-derby

Re: Checking whether two variables have the same structure
by George_Sherston (Vicar) on Apr 09, 2002 at 19:18 UTC
    Data Dumper is *everyone's* friend (though you'd want to make sure that the default output for your version is the same as for mine):
    use Data::Dumper; sub tell_structure { (my $string = Dumper(shift)) =~ s/\$VAR1 = //; my %regexes = ( qr/^\[\s*/ => 'array', qr/^\{\s*'\w*' => / => 'hash', qr/^'\w*',*\n/ => 'value', ); my @result; my $regex = join "|", keys %regexes; OUTER: while ($string =~ /$regex/) { for my $regex (keys %regexes) { if ($string =~ s/$regex//s) { last OUTER if $regexes{$regex} eq 'value'; push @result, $regexes{$regex}; last; } } } return @result; }
    Then you can compare the contents of two returned arrays to determine whether the structures referenced are the same. Or you cd use this to tell you what you've got:
    sub print_results { if (@_ == 0) { print "This data structure is a scalar"; } else { if ($_[0] eq 'array') { print "This data structure is an array"; } else { print "This data structure is a hash"; } shift; for (@_) { if ($_ eq 'hash') { print ' of hashes'; } elsif ($_ eq 'array') { print ' of arrays'; } } } print "!\n"; }


    George Sherston
Re: Checking whether two variables have the same structure
by elusion (Curate) on Apr 09, 2002 at 19:20 UTC
    Here is my solution. Although not as in depth, I think it's quite simpler. Expanding it wouldn't be too hard. Right now it only checks for arrays and hashes.
    #!/usr/bin/perl use strict; my $ref1 = [ { key => [ [ "foo" ] ] } ]; my $ref2 = [ [ { key => [ "bar" ] } ] ]; my $ref3 = [ { key => [ [ "baz" ] ] } ]; sub type { my $obj = shift; my $type; START: if (ref($obj) eq "HASH") { $type .= "oH"; $obj = [values(%$obj)]->[0]; goto START; } elsif (ref($obj) eq "ARRAY") { $type .= "oA"; $obj = $obj->[0]; goto START; } $type =~ s/^o//; return $type; } sub compare { my $obj1 = shift; my $obj2 = shift; my $type1 = type($obj1); my $type2 = type($obj2); return $type1 eq $type2 ? 1 : 0; } print type($ref1); # Returns AoHoAoA print compare($ref1, $ref2); # Returns 0 print compare($ref1, $ref3); # Returns 1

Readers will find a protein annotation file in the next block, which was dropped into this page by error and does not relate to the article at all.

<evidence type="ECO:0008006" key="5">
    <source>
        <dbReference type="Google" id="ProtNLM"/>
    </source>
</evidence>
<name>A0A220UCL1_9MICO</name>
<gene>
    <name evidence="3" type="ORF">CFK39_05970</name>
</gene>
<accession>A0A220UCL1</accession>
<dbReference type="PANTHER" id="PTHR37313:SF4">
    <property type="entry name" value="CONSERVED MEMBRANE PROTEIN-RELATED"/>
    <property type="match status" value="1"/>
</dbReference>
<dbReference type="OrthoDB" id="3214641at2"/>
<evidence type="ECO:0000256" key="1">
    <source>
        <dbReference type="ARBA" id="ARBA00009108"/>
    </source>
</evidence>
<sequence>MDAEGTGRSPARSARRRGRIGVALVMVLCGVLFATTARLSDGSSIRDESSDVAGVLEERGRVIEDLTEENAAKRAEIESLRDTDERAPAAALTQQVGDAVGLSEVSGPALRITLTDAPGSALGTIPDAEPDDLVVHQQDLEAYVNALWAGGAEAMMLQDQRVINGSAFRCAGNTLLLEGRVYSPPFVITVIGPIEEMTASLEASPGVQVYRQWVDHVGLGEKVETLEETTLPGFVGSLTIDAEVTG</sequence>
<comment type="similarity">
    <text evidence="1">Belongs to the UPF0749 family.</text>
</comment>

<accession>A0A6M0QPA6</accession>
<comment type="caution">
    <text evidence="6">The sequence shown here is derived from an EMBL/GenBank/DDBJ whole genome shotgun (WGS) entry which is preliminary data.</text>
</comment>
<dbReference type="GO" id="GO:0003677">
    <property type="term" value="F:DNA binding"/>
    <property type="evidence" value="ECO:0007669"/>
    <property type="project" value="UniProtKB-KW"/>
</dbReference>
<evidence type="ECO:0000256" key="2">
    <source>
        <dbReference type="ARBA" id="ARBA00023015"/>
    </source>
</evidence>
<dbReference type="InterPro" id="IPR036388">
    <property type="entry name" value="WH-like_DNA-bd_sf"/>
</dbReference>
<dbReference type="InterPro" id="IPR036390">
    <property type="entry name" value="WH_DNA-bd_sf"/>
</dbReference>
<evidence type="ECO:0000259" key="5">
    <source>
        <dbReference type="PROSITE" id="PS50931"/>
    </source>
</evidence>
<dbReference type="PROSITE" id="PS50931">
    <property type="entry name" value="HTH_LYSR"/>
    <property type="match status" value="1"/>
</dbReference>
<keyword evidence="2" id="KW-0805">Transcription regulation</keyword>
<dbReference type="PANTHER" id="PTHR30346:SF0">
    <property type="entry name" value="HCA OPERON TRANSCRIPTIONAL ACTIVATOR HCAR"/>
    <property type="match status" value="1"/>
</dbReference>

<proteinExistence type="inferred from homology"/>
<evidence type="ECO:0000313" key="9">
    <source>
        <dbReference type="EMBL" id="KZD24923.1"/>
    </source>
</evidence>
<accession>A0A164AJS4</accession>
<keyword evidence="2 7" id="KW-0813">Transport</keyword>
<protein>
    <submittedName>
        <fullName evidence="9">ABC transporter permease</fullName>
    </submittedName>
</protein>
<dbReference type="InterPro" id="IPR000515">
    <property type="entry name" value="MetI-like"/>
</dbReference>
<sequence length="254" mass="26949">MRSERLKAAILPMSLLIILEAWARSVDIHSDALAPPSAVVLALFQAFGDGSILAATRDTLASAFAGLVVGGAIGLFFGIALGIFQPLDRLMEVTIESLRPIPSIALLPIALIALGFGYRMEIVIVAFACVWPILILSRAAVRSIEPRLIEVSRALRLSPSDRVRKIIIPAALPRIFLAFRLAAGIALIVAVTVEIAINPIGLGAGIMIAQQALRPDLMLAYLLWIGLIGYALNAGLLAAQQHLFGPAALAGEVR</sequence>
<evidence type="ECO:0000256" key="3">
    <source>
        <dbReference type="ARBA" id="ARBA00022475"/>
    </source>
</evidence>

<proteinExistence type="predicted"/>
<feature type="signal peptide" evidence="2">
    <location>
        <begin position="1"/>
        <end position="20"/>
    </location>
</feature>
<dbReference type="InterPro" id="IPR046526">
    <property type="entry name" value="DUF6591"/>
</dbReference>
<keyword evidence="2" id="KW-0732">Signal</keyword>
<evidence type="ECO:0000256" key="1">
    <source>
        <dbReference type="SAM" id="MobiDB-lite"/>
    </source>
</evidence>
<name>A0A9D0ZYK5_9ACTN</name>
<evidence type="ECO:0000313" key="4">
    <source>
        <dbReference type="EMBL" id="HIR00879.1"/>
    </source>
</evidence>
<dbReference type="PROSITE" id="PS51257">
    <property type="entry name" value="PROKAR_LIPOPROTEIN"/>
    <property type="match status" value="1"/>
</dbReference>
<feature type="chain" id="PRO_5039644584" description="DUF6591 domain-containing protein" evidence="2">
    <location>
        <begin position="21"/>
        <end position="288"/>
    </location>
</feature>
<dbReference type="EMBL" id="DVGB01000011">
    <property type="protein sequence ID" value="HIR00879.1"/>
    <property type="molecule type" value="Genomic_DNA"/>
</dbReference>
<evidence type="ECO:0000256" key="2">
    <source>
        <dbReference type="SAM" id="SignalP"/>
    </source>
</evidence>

elusion : http://matt.diephouse.com

Re: Checking whether two variables have the same structure
by hossman (Prior) on Apr 10, 2002 at 07:30 UTC
    1. For some reason, using your code I get...
         ...
         \$foo -> oS
         ...
      
      which doesn't seem quite right.

    2. I gotta side with George_Sherston on this one, It's all about Data::Dumper. Here's what I can up with for generating the grammer described (I think it can handle any case the orriginal post did)...
      sub my_describe { my $s = Dumper(@_); $s =~ s/\'[^\']*\'//g; # eliminate scalars $s =~ s/[^\[\{\'\\]//g; # cut to the heart of the structure # + because we only care about one member of hashes/arrays $s =~ s/\[+/Ao/g; $s =~ s/\{+/Ho/g; $s =~ s/\\+/r/g; return $s . "S"; }
    UPDATE: I just realized this can't handle something really basic: \\\\\\$foo. Oh well, that's why version numbers were invented